Chiang, Mark. “Capitalizing Form: The Globalization of the Literary Field: A Response to David Palumbo-Liu.” American Literary History. 20.4 (2008); 836-844. Print.
In this article Chiang responds to David Palumbo-Liu’s attempt to recuperate form as means of forwarding historical analysis in a broader transnational context, while also accentuating the significance of “local contexts of reception” (836). Although intrigued by this re-conceptualization and deployment of form, Chiang calls attention to some troubling ambiguities in Palumbo-Liu’s theoretical framework. He asserts that Palumbo-Liu fails to offer a clear definition of form, suggesting that it can be both seen and not seen depending on various readership publics. Chiang emphasizes that those who cannot see form occupy a precarious situation as they are unable to enter formalist literary debates. Referencing Pierre Bourdieu, Chiang asserts, “the capacity to read literature, muss less to perceive form, must be understood as embodied forms of linguistic and cultural capital. Being unable to see form, then, signals a lack of such capital” (837). He therefore accentuates the need to examine the institutional structures that shape various reading publics (especially transnational ones for the purposes of Palumbo-Liu’s expansive theoretical framework) and influence what forms they see or fail to see. Chiang also emphasizes the need to clarify the difference between form and genre and to interrogate whether an analysis of the latter would accomplish the same formalist goals.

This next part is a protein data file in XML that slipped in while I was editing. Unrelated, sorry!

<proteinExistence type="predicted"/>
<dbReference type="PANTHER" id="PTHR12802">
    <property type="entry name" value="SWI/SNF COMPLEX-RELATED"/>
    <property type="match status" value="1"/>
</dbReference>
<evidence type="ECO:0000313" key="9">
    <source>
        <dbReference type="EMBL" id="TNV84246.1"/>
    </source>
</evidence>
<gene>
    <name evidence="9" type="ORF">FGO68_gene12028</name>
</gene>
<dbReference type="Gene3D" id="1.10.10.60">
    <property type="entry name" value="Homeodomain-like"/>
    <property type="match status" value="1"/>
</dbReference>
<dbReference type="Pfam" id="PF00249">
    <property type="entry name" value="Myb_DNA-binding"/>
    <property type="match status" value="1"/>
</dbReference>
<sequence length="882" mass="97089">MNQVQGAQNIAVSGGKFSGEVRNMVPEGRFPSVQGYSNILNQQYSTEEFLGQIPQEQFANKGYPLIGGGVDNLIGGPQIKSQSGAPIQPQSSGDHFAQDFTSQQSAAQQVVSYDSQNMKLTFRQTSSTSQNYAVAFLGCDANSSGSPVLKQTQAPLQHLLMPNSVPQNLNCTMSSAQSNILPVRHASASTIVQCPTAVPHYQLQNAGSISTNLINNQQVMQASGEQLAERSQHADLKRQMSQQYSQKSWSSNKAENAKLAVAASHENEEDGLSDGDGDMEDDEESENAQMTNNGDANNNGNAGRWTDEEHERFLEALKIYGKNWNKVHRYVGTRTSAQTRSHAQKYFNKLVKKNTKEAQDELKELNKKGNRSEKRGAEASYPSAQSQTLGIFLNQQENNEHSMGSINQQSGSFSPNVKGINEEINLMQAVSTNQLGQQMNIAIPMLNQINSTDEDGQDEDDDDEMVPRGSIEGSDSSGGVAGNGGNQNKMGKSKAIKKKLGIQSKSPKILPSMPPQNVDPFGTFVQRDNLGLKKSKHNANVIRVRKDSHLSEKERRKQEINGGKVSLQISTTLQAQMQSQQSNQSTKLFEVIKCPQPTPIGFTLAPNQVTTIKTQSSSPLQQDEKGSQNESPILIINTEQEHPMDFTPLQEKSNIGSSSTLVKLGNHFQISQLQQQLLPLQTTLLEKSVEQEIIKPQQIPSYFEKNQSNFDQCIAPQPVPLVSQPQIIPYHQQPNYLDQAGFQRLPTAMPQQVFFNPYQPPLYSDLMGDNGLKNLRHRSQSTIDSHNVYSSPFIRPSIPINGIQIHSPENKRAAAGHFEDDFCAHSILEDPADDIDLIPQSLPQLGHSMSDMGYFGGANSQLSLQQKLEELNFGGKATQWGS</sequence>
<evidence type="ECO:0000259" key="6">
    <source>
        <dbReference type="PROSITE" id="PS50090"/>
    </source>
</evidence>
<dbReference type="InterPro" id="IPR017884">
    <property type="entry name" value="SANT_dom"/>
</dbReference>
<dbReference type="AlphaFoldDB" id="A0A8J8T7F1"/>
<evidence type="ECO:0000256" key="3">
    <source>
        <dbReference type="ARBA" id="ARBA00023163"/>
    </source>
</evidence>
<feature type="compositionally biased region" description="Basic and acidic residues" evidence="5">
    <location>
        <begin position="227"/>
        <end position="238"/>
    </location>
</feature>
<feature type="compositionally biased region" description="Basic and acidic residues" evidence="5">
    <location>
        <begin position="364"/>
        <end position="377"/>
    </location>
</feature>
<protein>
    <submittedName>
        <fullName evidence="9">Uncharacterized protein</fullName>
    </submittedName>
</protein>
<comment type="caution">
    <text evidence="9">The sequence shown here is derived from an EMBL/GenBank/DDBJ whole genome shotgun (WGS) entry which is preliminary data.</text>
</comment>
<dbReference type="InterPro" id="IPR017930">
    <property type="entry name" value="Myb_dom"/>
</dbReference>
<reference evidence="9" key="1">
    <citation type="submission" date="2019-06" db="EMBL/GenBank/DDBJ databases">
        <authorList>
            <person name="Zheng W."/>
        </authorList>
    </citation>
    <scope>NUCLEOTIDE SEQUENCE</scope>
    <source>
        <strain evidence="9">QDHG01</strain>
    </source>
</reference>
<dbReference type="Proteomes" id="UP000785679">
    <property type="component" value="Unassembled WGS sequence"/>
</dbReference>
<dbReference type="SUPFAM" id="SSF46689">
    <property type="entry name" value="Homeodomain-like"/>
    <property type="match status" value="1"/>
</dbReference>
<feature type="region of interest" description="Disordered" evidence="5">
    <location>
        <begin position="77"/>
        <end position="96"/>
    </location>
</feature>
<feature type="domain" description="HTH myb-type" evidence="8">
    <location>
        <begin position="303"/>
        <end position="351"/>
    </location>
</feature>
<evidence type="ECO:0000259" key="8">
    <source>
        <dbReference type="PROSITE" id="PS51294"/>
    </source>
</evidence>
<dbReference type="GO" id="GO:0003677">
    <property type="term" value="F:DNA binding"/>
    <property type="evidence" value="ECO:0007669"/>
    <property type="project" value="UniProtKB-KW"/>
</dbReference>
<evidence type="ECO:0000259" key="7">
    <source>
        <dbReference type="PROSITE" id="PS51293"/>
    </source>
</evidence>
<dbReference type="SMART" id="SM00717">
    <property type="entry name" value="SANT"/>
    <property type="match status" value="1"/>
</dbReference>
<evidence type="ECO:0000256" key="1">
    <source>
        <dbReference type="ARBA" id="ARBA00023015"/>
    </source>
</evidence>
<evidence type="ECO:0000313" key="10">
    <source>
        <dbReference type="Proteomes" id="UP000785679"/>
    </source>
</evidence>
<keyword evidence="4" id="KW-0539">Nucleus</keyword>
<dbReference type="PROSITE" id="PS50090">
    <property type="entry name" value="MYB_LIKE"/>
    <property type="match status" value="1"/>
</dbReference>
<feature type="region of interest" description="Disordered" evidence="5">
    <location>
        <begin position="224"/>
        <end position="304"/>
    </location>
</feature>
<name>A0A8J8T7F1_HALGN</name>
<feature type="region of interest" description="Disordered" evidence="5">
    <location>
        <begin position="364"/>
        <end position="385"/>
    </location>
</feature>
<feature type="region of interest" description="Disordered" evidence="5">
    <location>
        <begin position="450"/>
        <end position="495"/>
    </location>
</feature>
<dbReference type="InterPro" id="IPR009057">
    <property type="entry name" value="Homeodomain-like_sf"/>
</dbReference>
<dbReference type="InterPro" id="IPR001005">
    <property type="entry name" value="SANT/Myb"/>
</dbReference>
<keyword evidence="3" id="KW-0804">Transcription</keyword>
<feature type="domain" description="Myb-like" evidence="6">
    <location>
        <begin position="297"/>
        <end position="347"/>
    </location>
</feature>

Chiang goes on to discusses Rincón’s thesis on Gabriel García Márquez’s One Hundred Years of Solitude (1867) and the telenovela but for the purposes of my own research I will focus on annotating his analysis of Karen Tei Yamashita’s Tropic of Orange. He argues that while Manzanar Murakami conducts an urban orchestra atop a Los Angeles freeway, he “does not control anything. Rather, his task is sheer comprehension, and his conducting is an effort to grasp the conceptual order underlying the seeminingly chaotic processes of the global system” (841-842). Chiang suggests that in this respect Murakami more closely resembles a “misunderstood literary genius than…[a] conductor who is the leader and public figurehead of a classical orchestra” (842). Drawing a parallel between Murakami’s orchestra and the great wrestling match between Arcangel and SUPERNAFTA as the two major climatic moments in the novel, Chiang asserts that Yamashita distinguishes between respectively high and low art forms as well as the particular “readerships” for each. He emphasizes that “[t]he difference between Murakami’s sonic cartography and the Ultimate Wrestling Championship lies in the contrast between the solipsistic introspection of conducting versus an engaged popular art, one that might be capable of speaking to, and moving the masses” (843).
I would argue however that Murakami’s conducting does not aspire to be introspective as the music is the beautiful melodies of public urban life and does eventually move and affect the masses. Yamashita also does not seem to distinguish Murakami as the leader of a high art orchestra as he is simply a homeless man who quit being a surgeon and was mysteriously compelled to become a conductor without any formal professional training. But while Chiang’s analysis of Murakami remains less than convincing, he does effectively articulate the need to interrogate the politics of reception, the institutions that socialize people to read a certain way and those who are excluded from such formal training. He leaves readers with the following observation: “While we can certainly imagine audiences discussing both high art and low art…it is a somewhat different matter to imagine a conversation in which audiences are discussing the same text in disparate, if not completely, antithetical, ways” (843).